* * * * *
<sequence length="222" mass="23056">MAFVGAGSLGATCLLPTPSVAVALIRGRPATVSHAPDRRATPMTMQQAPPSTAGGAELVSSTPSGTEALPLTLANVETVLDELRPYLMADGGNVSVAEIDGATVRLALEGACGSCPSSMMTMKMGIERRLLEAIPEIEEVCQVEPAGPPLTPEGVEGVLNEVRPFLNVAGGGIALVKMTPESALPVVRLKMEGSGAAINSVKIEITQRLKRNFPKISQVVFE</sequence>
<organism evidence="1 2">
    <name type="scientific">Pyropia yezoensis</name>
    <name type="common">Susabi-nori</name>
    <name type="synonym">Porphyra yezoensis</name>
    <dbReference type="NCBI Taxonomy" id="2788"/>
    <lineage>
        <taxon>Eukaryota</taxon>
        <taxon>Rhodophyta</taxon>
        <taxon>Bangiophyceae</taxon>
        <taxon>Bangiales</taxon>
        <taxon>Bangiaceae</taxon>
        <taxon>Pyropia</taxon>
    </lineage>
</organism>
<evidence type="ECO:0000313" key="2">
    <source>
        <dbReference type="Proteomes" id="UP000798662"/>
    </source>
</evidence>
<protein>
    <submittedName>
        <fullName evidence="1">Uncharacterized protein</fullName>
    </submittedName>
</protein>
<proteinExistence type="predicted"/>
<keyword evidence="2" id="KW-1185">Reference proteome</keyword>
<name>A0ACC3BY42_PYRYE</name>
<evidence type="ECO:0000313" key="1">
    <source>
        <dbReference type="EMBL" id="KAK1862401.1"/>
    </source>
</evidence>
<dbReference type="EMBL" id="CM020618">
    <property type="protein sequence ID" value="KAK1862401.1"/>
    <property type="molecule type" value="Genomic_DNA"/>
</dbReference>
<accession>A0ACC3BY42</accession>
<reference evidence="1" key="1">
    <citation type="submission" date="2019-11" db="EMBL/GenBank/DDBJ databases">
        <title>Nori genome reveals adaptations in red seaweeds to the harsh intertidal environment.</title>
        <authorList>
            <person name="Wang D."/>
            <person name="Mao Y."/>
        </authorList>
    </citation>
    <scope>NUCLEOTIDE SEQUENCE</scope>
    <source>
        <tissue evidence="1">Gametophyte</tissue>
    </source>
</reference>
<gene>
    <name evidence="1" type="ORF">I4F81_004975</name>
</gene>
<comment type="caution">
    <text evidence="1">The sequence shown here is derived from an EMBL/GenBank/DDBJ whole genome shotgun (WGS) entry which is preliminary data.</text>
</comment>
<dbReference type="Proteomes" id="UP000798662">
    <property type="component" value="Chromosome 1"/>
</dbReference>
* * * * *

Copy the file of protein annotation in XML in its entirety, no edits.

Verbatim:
<sequence length="222" mass="23056">MAFVGAGSLGATCLLPTPSVAVALIRGRPATVSHAPDRRATPMTMQQAPPSTAGGAELVSSTPSGTEALPLTLANVETVLDELRPYLMADGGNVSVAEIDGATVRLALEGACGSCPSSMMTMKMGIERRLLEAIPEIEEVCQVEPAGPPLTPEGVEGVLNEVRPFLNVAGGGIALVKMTPESALPVVRLKMEGSGAAINSVKIEITQRLKRNFPKISQVVFE</sequence>
<organism evidence="1 2">
    <name type="scientific">Pyropia yezoensis</name>
    <name type="common">Susabi-nori</name>
    <name type="synonym">Porphyra yezoensis</name>
    <dbReference type="NCBI Taxonomy" id="2788"/>
    <lineage>
        <taxon>Eukaryota</taxon>
        <taxon>Rhodophyta</taxon>
        <taxon>Bangiophyceae</taxon>
        <taxon>Bangiales</taxon>
        <taxon>Bangiaceae</taxon>
        <taxon>Pyropia</taxon>
    </lineage>
</organism>
<evidence type="ECO:0000313" key="2">
    <source>
        <dbReference type="Proteomes" id="UP000798662"/>
    </source>
</evidence>
<protein>
    <submittedName>
        <fullName evidence="1">Uncharacterized protein</fullName>
    </submittedName>
</protein>
<proteinExistence type="predicted"/>
<keyword evidence="2" id="KW-1185">Reference proteome</keyword>
<name>A0ACC3BY42_PYRYE</name>
<evidence type="ECO:0000313" key="1">
    <source>
        <dbReference type="EMBL" id="KAK1862401.1"/>
    </source>
</evidence>
<dbReference type="EMBL" id="CM020618">
    <property type="protein sequence ID" value="KAK1862401.1"/>
    <property type="molecule type" value="Genomic_DNA"/>
</dbReference>
<accession>A0ACC3BY42</accession>
<reference evidence="1" key="1">
    <citation type="submission" date="2019-11" db="EMBL/GenBank/DDBJ databases">
        <title>Nori genome reveals adaptations in red seaweeds to the harsh intertidal environment.</title>
        <authorList>
            <person name="Wang D."/>
            <person name="Mao Y."/>
        </authorList>
    </citation>
    <scope>NUCLEOTIDE SEQUENCE</scope>
    <source>
        <tissue evidence="1">Gametophyte</tissue>
    </source>
</reference>
<gene>
    <name evidence="1" type="ORF">I4F81_004975</name>
</gene>
<comment type="caution">
    <text evidence="1">The sequence shown here is derived from an EMBL/GenBank/DDBJ whole genome shotgun (WGS) entry which is preliminary data.</text>
</comment>
<dbReference type="Proteomes" id="UP000798662">
    <property type="component" value="Chromosome 1"/>
</dbReference>